By Olver Gibson
Low turnout is a typical feature of local elections in the United Kingdom.
While 67.3% of registered voters cast ballots in the 2019 general election, just 35% voted in the local election of 2018.
In theory, at least, elections generally increase in legitimacy if more voters take part.
So why does the UK, a country that is rated highly on the Democracy Index, have such a low turnout in local elections?
There are a few possible contributing factors:
- Lack of focus on education about local democratic processes in schools
- More focus being assigned to general elections in the press
- Strange local election cycles
- Smaller role of councillors as opposed to MPs
- Lower stakes than in general elections
Does it matter?
Increased oversight of democratic processes increases the effectiveness of governance.
For example, the Government sits in Parliament and is questioned regularly by the Opposition, backbenchers and a variety of Parliamentary committees.
The Government, and all of the MPs in Parliament, are also subject to press scrutiny and questions from constituents.
This scrutiny ensures that MPs are more committed to the wishes of their constituents, which in turn helps them to work more effectively.
While local governments require a lower level of oversight than the UK Government, the fact that so few people vote in local elections is troubling, and it would be beneficial to democracy in this country if efforts were made to increase participation in local elections.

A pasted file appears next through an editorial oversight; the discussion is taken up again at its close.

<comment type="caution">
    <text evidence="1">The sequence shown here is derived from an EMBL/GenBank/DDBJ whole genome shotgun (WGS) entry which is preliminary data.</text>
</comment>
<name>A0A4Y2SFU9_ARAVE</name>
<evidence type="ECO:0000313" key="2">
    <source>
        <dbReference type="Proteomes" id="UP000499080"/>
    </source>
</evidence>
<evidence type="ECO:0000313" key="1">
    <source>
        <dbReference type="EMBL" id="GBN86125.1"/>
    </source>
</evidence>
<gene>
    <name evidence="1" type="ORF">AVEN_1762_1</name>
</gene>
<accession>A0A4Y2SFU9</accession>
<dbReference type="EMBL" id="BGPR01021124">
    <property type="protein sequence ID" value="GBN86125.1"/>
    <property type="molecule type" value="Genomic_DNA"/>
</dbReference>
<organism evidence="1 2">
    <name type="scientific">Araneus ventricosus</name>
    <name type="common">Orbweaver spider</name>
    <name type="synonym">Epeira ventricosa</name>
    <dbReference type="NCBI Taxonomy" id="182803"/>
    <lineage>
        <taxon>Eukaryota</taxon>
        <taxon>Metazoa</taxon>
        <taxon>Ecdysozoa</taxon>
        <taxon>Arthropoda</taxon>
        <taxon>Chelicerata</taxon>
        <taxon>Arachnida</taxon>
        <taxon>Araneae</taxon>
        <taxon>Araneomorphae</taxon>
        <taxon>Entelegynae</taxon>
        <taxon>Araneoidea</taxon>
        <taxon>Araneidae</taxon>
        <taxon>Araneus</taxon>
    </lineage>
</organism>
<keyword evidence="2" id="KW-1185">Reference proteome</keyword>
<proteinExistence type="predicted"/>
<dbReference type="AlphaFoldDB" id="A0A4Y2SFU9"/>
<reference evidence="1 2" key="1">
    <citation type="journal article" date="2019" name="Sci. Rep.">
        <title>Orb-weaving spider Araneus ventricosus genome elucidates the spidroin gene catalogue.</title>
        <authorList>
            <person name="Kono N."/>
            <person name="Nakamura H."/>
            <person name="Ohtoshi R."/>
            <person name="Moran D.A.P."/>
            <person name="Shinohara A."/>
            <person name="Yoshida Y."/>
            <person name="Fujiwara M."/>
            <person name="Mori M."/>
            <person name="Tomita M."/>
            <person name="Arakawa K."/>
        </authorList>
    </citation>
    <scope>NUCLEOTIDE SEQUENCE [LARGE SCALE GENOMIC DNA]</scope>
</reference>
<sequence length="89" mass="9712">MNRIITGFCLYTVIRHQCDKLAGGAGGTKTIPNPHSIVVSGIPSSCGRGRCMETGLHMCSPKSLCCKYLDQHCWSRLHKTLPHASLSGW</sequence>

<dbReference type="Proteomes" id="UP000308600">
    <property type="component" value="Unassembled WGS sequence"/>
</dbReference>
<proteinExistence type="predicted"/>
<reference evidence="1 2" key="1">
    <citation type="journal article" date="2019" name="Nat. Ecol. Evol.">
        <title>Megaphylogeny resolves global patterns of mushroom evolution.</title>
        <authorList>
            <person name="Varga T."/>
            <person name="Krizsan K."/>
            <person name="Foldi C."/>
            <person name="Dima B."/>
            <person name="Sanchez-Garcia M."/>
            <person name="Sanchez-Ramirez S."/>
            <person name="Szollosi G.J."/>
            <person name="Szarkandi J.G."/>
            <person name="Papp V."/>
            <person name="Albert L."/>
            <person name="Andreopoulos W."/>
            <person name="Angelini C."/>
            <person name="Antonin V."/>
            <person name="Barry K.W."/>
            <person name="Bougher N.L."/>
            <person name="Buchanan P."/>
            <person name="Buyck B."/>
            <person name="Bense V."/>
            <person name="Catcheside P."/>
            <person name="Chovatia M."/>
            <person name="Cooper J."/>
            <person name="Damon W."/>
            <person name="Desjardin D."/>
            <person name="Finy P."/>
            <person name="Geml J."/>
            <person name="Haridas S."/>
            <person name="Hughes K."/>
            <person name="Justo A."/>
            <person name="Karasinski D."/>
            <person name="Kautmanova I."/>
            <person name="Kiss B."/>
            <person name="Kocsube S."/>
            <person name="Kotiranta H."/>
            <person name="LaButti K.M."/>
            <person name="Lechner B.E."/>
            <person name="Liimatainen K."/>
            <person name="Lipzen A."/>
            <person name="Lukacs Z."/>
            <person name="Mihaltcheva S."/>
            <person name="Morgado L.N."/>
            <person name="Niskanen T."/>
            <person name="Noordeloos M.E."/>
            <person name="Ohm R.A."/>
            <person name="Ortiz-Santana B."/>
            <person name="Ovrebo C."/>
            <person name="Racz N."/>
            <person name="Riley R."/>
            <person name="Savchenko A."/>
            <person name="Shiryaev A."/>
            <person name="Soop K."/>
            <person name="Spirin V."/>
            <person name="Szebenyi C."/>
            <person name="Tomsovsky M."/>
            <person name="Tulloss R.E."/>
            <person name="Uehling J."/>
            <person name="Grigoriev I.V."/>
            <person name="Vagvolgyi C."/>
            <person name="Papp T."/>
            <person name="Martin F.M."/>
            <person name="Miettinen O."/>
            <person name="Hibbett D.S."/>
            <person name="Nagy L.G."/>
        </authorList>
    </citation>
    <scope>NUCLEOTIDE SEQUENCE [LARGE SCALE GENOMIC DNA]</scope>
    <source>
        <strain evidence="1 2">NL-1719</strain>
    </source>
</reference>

What can be done?
It would, no doubt, help to increase turnout in the future if more was done in schools to educate people about the way local democracy works in the UK.
More could be done in general by schools to educate their pupils about democracy in the UK.
Participation could also be increased by a clearer election schedule for our local councillors.
The current election schedule is quite confusing and could put people off from researching our local democratic processes.
Instead of electing one councillor a year for three years, and then not having an election on the fourth year, as we do in Kirklees, it could prove to be a more accessible process if a certain number of council seats were allocated to a particular geographic area, such as Kirklees, and if councillors were elected all at once and for two-year terms.
Will something be done any time soon?
The political comedy Yes Minister satirically set the position of Whitehall through the character of Sir Humphrey Appleby, who claimed: “If the right people don’t have power, do you know what happens? The wrong people get it: politicians, councillors, ordinary voters!”
While Yes Minister used hyperbole for comedic effect, it is undoubtedly true that little has been done to empower local councils by successive governments over the years.
In fact, the budgets of councils across the UK were slashed during David Cameron’s time as PM as part of the austerity program.
For the moment, the focus of the Government is obviously on combatting the Covid-19 pandemic, and affairs in relation to local democracy will have to stay as a low priority concern.
Still, after entering Downing Street last year, Boris Johnson announced his Government’s campaign to ‘level-up’ the British economy, and it would no doubt be a boost to areas such as Kirklees to have a more open and effective system of local democracy.